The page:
The flight plan called for the rocket's nozzle to move back and forth 0.12 degrees 34 seconds after liftoff in a "programmed test input" to collect data on the stiffness of the vehicle and how it responded to dynamic changes.

The results of the nozzle deflections were too subtle to be visible to the unaided eye and the rocket appeared to stay solidly on course as it accelerated through the sound barrier 39 seconds after liftoff.

Long-range tracking cameras showed the rocket making only slight rolling motions about its long axis as small roll control rockets fired to maintain the proper orientation. Roll control was a question mark early on in the rocket's development, but engineers said it was not a problem in flight.

Another "programmed test input" - moving the nozzle by 0.12 degrees - presumably began at 55 seconds into flight. Five seconds after that, the Ares I-X was expected to experience maximum dynamic pressure of 850 pounds per square foot, subjecting the booster to the greatest stress it would experience in flight.

A 0.35 degree programmed test input was planned for 75 seconds into flight with a final 1-degree side-to-side yaw maneuver scheduled for 93.6 seconds.

The rocket accelerated to a peak velocity of about 4.5 times the speed of sound, reaching an altitude of 25.2 miles. At that point, when the rocket's thrust fell to less than 40,000 pounds of push, an explosive charge fired to separate the first stage from the dummy upper stage.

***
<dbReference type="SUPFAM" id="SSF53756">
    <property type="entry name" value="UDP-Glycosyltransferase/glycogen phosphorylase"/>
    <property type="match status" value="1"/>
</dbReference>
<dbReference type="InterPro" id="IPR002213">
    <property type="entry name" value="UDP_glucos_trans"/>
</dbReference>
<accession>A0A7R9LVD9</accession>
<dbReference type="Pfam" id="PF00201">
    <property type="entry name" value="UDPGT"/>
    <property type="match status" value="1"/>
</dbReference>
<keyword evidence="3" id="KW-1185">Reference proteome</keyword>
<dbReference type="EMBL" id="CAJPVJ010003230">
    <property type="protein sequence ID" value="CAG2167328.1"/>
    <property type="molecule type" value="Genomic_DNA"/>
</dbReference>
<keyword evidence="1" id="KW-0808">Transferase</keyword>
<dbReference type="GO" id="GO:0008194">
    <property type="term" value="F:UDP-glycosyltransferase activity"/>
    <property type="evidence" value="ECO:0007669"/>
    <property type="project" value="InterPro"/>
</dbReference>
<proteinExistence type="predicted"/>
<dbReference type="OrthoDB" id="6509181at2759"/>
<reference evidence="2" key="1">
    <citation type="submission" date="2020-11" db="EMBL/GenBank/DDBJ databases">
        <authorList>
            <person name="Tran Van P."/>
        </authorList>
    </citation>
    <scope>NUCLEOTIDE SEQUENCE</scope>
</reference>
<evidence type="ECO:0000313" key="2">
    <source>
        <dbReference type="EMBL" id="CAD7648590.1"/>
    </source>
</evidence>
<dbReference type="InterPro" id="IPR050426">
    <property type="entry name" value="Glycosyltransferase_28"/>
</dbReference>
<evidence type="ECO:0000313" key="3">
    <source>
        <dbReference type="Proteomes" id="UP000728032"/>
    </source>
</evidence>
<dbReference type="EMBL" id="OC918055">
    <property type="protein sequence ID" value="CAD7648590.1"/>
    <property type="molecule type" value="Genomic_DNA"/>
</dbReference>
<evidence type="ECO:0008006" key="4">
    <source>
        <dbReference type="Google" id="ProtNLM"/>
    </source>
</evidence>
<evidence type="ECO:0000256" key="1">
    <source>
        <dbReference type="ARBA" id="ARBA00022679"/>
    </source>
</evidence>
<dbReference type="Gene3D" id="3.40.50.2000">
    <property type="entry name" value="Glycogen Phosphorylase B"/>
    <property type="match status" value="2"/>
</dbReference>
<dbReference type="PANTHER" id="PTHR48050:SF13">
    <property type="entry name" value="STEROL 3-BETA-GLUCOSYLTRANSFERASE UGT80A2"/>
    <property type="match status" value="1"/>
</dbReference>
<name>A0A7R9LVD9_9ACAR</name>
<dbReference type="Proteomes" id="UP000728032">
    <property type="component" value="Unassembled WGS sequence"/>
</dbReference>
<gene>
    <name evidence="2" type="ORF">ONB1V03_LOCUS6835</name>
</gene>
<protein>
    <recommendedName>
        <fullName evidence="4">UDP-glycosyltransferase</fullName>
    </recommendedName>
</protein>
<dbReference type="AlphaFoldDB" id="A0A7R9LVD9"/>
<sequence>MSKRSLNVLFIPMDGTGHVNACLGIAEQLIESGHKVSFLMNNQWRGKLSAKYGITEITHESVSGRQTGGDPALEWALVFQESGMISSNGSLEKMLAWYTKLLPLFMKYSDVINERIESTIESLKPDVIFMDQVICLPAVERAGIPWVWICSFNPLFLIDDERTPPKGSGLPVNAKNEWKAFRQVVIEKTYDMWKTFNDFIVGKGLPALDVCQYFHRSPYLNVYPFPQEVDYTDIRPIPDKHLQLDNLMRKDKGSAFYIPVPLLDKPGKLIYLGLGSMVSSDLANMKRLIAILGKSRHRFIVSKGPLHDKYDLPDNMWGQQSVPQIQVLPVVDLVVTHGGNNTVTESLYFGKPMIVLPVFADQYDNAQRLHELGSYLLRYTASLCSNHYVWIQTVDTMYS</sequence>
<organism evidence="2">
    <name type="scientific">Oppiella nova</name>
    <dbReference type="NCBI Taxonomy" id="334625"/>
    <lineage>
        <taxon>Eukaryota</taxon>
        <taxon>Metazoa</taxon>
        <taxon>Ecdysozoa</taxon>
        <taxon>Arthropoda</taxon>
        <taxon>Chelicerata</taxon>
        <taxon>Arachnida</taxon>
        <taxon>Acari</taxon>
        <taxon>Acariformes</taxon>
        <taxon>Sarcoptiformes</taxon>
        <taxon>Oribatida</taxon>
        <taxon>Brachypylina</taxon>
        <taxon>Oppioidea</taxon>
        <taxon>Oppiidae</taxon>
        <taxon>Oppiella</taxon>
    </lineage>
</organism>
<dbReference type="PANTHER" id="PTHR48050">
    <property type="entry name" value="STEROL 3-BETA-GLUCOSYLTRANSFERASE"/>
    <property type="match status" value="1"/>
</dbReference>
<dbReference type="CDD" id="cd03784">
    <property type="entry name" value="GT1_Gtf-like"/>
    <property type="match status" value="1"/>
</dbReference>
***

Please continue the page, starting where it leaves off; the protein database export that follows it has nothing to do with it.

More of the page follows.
A wide-angle shot of the Ares I-X rocket climbing away through a partly cloudy sky. Ben Cooper/Spaceflight Now

An instant later, eight upward-firing rockets at the base of the booster ignited to back the first stage away from the second, a maneuver clearly visible in long-range tracking camera views.

But in a departure from the expected flight program, the dummy second stage went into a flat tumble as it continued along its ballistic trajectory instead of maintaining a nose-forward orientation. The dummy upper stage rose to a maximum altitude of about 150,000 feet before arcing over and plunging back to Earth 150 miles east of the space center.